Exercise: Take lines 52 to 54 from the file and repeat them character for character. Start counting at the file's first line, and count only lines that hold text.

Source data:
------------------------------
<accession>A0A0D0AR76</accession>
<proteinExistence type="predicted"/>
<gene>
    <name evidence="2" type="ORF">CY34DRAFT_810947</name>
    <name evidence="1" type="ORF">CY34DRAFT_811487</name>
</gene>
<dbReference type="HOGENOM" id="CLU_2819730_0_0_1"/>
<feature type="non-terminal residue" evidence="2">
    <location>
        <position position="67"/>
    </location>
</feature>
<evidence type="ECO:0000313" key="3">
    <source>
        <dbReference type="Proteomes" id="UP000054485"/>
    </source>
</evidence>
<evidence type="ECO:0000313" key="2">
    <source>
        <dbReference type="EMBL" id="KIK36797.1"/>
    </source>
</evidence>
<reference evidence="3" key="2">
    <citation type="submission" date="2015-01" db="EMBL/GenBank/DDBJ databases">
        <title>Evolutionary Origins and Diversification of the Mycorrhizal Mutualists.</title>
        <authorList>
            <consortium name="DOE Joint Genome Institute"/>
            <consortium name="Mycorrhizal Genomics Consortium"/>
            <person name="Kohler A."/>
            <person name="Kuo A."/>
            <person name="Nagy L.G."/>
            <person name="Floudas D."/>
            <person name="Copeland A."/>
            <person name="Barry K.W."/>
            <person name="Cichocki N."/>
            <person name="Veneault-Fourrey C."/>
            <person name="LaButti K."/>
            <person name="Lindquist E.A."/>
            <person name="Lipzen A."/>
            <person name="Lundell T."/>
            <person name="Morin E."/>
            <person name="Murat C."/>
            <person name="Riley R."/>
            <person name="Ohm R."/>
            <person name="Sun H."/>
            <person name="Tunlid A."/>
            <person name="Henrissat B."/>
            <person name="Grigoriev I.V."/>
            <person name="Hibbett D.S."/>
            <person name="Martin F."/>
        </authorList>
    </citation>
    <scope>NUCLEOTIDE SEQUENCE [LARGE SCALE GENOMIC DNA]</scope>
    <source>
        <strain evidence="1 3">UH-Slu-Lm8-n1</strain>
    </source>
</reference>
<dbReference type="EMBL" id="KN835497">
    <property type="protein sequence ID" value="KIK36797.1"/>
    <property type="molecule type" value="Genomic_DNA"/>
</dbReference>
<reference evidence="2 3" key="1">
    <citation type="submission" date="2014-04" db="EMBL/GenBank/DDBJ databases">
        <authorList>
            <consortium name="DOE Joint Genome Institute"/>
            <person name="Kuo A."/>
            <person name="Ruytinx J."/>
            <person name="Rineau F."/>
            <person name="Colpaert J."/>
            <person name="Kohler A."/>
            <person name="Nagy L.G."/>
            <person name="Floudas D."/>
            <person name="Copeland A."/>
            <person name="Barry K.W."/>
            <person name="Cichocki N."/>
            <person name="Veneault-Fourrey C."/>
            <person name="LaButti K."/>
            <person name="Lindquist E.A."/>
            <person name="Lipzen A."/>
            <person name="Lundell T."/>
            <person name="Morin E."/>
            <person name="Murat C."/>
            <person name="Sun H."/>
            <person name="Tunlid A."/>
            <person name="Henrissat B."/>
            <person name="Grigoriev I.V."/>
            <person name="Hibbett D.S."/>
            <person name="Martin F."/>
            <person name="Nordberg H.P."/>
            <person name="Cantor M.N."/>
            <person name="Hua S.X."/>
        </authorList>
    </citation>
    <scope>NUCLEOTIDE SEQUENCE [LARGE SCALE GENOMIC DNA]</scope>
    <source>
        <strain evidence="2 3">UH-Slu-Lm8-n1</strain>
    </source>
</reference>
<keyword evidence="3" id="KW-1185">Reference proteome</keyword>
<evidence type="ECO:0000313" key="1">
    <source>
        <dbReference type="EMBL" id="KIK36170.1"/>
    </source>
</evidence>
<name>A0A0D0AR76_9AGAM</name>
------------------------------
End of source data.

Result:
    </citation>
    <scope>NUCLEOTIDE SEQUENCE [LARGE SCALE GENOMIC DNA]</scope>
    <source>